magnificent-frigatebird

10 CHARACTERISTICS OF SEABIRDS 

Ring-billed gull, AbacoRing-billed Gull (Nina Henry : DCB)

Examples include frigatebirds, petrels, shearwaters, gulls, terns and tropicbirds

1. Seabirds are pelagic, spending most of their lives far out at sea.
2. Seabirds move toward to coastal areas to breed or raise young for a minimal amount of time.
3. Seabirds are light on their undersides and dark on top (an adaptation known as countershading).
4. Seabirds have more feathers than other types of birds for more insulation and waterproofing.
5. Seabirds have flexible webbed feet to help gain traction as they take off for flight from the sea.
6. Some seabirds have unusually sharp claws used to help grasp fish under the water.
7. Some larger seabirds (e.g. albatross) have long, slim wings allowing them to soar for long distances without getting tired.
8. Some smaller seabirds have short wings for manoeuvering at the surface of the water.
9. Seabirds have specialized glands to be able to drink the saltwater and excrete salts.
10. Some seabirds (e.g. gannets) have a head shape that is usually tapered for more efficiency in plunge diving.

piping-plover

10 CHARACTERISTICS OF SHOREBIRDS 

Ruddy Turnstone, AbacoRuddy Turnstone Abaco Bahamas. 2.12.Tom Sheley copy 2

Examples include oystercatchers, turnstones, knots, plovers and sandpipers

1. Shorebirds have long legs, pointed beaks, and long pointed wings.
2. Most shorebirds are migratory (impressively some shorebirds fly non-stop for 3-4 days, equivalent to a human running continuous 4-minute miles for 60 hours).
3. Shorebirds wade close to the shore and poke their bills into the ground in search of food.
4. Shorebirds are small to medium size wading birds.
5. Shorebirds tend to frequent wetlands and marshes and are biological indicators of these environmentally sensitive lands.
6. Shore birds are of the order Charadriiformes.
7. Shorebirds are very well camouflaged for their environment and their appearance may vary from place to place as plumage (feather colors) are gained or lost during breeding.
8. Shorebirds typically range in size from 0.06 to 4.4 pounds.
9. Oystercatchers have a unique triangular bill that is a cross between a knife and a chisel.
10. The black skimmer is the only native bird in North America with its lower mandible larger than the upper mandible, which helps the bird gather fish as it skims the ocean surface.

roseate-spoonbill

10 CHARACTERISTICS OF WADING BIRDS 

Snowy Egret, Abaco
Snowy Egret ?NP_ACH1409 copy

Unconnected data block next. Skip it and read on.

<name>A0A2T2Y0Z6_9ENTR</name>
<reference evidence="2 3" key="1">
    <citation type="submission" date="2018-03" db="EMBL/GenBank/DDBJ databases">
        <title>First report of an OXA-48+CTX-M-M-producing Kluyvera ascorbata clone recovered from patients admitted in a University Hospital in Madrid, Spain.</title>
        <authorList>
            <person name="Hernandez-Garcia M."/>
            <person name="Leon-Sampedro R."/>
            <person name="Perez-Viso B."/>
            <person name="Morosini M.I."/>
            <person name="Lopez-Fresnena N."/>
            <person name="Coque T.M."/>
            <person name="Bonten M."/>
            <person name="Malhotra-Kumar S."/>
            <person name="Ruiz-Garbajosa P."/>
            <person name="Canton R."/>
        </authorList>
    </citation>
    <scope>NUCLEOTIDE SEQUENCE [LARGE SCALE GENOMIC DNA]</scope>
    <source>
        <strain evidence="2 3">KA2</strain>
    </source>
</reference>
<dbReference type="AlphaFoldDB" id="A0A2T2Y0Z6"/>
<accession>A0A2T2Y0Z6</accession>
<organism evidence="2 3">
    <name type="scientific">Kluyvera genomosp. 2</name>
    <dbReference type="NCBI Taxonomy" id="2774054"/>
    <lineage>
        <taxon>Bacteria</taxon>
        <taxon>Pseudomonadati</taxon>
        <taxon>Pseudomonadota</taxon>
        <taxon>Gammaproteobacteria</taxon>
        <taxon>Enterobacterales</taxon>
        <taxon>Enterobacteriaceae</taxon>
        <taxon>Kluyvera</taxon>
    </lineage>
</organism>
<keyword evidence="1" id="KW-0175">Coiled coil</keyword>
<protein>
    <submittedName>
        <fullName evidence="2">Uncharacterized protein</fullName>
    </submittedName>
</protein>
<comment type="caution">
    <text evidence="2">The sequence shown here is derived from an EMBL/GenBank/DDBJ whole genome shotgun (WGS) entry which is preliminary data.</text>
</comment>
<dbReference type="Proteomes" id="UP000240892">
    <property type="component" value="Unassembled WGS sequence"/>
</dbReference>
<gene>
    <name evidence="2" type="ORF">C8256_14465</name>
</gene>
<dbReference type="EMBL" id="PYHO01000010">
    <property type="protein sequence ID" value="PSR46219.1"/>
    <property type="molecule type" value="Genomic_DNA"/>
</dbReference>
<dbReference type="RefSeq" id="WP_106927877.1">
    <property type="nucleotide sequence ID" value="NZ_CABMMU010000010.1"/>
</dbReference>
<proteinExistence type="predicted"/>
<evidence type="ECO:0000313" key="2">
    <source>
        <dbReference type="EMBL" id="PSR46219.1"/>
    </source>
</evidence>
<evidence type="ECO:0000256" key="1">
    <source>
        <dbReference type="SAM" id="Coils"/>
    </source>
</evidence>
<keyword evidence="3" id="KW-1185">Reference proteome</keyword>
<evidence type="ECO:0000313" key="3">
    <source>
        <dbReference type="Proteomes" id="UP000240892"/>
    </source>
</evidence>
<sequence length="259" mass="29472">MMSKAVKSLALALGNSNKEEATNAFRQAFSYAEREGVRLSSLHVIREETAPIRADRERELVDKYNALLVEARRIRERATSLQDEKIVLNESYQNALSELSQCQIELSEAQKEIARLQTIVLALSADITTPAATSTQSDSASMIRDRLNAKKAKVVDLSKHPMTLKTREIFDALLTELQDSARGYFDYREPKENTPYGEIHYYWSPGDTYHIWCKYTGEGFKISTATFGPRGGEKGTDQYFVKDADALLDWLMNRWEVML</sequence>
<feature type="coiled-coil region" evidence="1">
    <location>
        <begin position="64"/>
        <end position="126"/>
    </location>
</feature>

Examples include egrets, herons, flamingos, ibis, rails, and spoonbills

1. Wading birds are found in freshwater or saltwater on every continent except Antarctica.
2. Wading birds have long, skinny legs and toes which help them keep their balance in wet areas where water currents may be present or muddy ground is unstable. Also, longer legs make it easier for them to search for food (forage) in deeper waters.
3. Wading birds have long bills with pointed or rounded tips (depending on what is more efficient for the types of food the bird consumes).
4. Wading birds have long, flexible necks that can change shape drastically in seconds, an adaptation for proficient hunting.
5. Herons have sophisticated and beautiful plumes (‘bridal plumage’) during the breeding season, while smaller waders such as rails are much more camouflaged.
6. Wading birds may stand motionless for long periods of time waiting for prey to come within reach.
7. When moving, their steps may be slow and deliberate to not scare prey, and freeze postures are common when these birds feel threatened.
8. Adult wading birds are quiet as an essential tool for hunting. Wading birds may be vocal while nestling or while in flocks together.
9. Many wading birds form communal roosts and breeding rookeries, even mixing flocks of different species of wading birds or waterfowl.
10. Wading birds fully extend their legs to the rear when flying. The neck may be extended or not while in flight, depending on the species.

Green Heron, AbacoGreen Heron, Gilpin Point, Abaco (Keith Salvesen)11

These lists were handily put together in useful chart formseabird shorebird wading bird chart ©beachchairscientist

Credits: Table – ©Beach Chair Scientist; Pics – Nina Henry (RBG), Tom Sheley (RUTU), Tony Hepburn (SNEG), Keith Salvesen (REEG & GRHE) ; Cartoons – Birdorable